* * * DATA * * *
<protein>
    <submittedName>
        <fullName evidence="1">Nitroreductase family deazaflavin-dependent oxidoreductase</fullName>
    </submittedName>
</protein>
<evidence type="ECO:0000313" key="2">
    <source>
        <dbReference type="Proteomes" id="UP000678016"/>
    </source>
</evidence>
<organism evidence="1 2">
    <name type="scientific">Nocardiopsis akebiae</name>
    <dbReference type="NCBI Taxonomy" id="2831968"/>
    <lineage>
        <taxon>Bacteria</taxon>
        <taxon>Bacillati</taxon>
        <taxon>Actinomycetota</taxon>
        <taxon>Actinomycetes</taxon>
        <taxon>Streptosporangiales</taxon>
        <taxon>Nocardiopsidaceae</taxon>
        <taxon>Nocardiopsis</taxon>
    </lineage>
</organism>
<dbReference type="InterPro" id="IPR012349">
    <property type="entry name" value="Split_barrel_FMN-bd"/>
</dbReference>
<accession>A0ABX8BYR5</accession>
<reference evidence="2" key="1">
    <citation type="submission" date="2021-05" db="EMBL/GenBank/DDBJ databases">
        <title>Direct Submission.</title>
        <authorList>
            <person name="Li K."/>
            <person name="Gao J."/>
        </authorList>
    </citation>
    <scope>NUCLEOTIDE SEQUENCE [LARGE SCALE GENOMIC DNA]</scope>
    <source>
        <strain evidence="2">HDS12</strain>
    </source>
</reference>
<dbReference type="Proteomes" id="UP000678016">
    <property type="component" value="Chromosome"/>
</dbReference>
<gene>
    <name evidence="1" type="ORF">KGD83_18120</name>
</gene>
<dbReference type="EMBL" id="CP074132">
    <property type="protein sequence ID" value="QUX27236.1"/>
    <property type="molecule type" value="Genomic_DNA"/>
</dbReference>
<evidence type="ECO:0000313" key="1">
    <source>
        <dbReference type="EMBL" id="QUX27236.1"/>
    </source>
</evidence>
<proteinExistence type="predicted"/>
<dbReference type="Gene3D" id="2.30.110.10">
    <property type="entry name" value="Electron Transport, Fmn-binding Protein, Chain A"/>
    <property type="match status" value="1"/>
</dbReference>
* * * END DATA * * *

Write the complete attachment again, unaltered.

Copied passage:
<protein>
    <submittedName>
        <fullName evidence="1">Nitroreductase family deazaflavin-dependent oxidoreductase</fullName>
    </submittedName>
</protein>
<evidence type="ECO:0000313" key="2">
    <source>
        <dbReference type="Proteomes" id="UP000678016"/>
    </source>
</evidence>
<organism evidence="1 2">
    <name type="scientific">Nocardiopsis akebiae</name>
    <dbReference type="NCBI Taxonomy" id="2831968"/>
    <lineage>
        <taxon>Bacteria</taxon>
        <taxon>Bacillati</taxon>
        <taxon>Actinomycetota</taxon>
        <taxon>Actinomycetes</taxon>
        <taxon>Streptosporangiales</taxon>
        <taxon>Nocardiopsidaceae</taxon>
        <taxon>Nocardiopsis</taxon>
    </lineage>
</organism>
<dbReference type="InterPro" id="IPR012349">
    <property type="entry name" value="Split_barrel_FMN-bd"/>
</dbReference>
<accession>A0ABX8BYR5</accession>
<reference evidence="2" key="1">
    <citation type="submission" date="2021-05" db="EMBL/GenBank/DDBJ databases">
        <title>Direct Submission.</title>
        <authorList>
            <person name="Li K."/>
            <person name="Gao J."/>
        </authorList>
    </citation>
    <scope>NUCLEOTIDE SEQUENCE [LARGE SCALE GENOMIC DNA]</scope>
    <source>
        <strain evidence="2">HDS12</strain>
    </source>
</reference>
<dbReference type="Proteomes" id="UP000678016">
    <property type="component" value="Chromosome"/>
</dbReference>
<gene>
    <name evidence="1" type="ORF">KGD83_18120</name>
</gene>
<dbReference type="EMBL" id="CP074132">
    <property type="protein sequence ID" value="QUX27236.1"/>
    <property type="molecule type" value="Genomic_DNA"/>
</dbReference>
<evidence type="ECO:0000313" key="1">
    <source>
        <dbReference type="EMBL" id="QUX27236.1"/>
    </source>
</evidence>
<proteinExistence type="predicted"/>
<dbReference type="Gene3D" id="2.30.110.10">
    <property type="entry name" value="Electron Transport, Fmn-binding Protein, Chain A"/>
    <property type="match status" value="1"/>
</dbReference>